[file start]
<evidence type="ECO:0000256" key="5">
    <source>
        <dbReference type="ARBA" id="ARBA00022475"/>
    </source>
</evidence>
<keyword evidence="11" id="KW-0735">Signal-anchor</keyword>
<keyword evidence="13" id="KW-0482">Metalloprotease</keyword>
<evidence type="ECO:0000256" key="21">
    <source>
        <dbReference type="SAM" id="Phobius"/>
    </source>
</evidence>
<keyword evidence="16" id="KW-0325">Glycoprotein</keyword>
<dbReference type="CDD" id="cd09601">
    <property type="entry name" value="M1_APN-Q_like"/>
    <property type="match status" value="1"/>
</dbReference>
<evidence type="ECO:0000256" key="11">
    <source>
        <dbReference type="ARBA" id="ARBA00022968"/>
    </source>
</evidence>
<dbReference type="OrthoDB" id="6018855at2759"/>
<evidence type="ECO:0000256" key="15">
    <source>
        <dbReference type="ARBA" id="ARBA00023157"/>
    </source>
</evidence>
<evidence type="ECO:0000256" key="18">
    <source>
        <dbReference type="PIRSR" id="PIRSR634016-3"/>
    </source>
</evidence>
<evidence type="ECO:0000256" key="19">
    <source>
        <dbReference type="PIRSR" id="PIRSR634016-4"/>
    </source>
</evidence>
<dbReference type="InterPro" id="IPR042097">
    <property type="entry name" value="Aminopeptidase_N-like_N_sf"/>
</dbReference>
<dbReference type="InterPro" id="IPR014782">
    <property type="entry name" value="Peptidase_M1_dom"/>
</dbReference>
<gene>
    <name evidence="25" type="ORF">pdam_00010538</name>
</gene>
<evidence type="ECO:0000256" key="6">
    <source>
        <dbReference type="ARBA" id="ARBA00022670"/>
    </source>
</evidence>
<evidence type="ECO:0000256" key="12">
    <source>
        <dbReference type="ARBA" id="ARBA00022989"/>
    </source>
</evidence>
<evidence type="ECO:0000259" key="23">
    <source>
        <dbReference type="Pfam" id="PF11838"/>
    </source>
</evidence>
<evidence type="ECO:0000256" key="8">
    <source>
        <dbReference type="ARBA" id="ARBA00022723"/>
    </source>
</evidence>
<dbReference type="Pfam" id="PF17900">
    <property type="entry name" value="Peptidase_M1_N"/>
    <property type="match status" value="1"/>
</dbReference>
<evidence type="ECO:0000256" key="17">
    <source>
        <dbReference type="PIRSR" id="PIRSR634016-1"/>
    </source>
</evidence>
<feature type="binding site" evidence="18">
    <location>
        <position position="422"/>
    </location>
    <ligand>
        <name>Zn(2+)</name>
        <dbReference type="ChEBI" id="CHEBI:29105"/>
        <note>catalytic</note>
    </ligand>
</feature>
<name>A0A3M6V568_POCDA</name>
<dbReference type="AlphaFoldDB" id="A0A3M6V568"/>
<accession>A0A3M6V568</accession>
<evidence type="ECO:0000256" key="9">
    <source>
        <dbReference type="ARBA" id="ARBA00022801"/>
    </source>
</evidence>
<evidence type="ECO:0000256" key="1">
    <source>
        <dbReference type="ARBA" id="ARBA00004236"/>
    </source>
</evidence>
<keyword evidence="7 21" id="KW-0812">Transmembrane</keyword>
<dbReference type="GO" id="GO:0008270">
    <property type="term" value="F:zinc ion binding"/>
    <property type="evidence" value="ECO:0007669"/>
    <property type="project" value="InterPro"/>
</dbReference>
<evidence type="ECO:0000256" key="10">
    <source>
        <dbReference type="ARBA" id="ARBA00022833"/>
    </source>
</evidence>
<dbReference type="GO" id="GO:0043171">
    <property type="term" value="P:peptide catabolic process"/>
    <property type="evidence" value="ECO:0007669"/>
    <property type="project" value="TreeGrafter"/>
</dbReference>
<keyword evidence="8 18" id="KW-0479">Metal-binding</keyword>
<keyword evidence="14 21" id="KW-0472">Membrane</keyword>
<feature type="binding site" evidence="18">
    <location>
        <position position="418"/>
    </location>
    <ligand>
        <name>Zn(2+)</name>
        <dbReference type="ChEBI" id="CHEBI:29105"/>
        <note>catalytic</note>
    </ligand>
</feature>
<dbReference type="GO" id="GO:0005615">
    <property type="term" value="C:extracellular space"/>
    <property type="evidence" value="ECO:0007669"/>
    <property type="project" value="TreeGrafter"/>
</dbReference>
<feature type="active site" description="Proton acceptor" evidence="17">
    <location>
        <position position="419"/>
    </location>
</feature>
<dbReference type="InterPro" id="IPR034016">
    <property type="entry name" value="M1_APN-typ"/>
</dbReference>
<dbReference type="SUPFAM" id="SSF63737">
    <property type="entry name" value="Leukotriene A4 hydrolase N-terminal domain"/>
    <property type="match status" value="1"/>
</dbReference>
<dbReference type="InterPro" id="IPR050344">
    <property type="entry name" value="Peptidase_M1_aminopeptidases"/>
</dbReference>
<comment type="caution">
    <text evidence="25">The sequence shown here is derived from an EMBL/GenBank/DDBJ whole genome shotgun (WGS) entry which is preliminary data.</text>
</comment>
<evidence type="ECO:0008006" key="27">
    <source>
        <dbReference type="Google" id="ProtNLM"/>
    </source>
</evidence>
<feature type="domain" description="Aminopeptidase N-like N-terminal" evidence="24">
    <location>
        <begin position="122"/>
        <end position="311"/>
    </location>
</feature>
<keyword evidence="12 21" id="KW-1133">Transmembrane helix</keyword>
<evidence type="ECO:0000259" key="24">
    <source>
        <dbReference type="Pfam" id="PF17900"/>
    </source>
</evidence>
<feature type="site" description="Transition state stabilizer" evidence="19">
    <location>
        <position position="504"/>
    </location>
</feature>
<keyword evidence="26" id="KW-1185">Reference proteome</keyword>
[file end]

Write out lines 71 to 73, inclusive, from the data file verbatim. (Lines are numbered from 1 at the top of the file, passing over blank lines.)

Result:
</dbReference>
<evidence type="ECO:0000256" key="17">
    <source>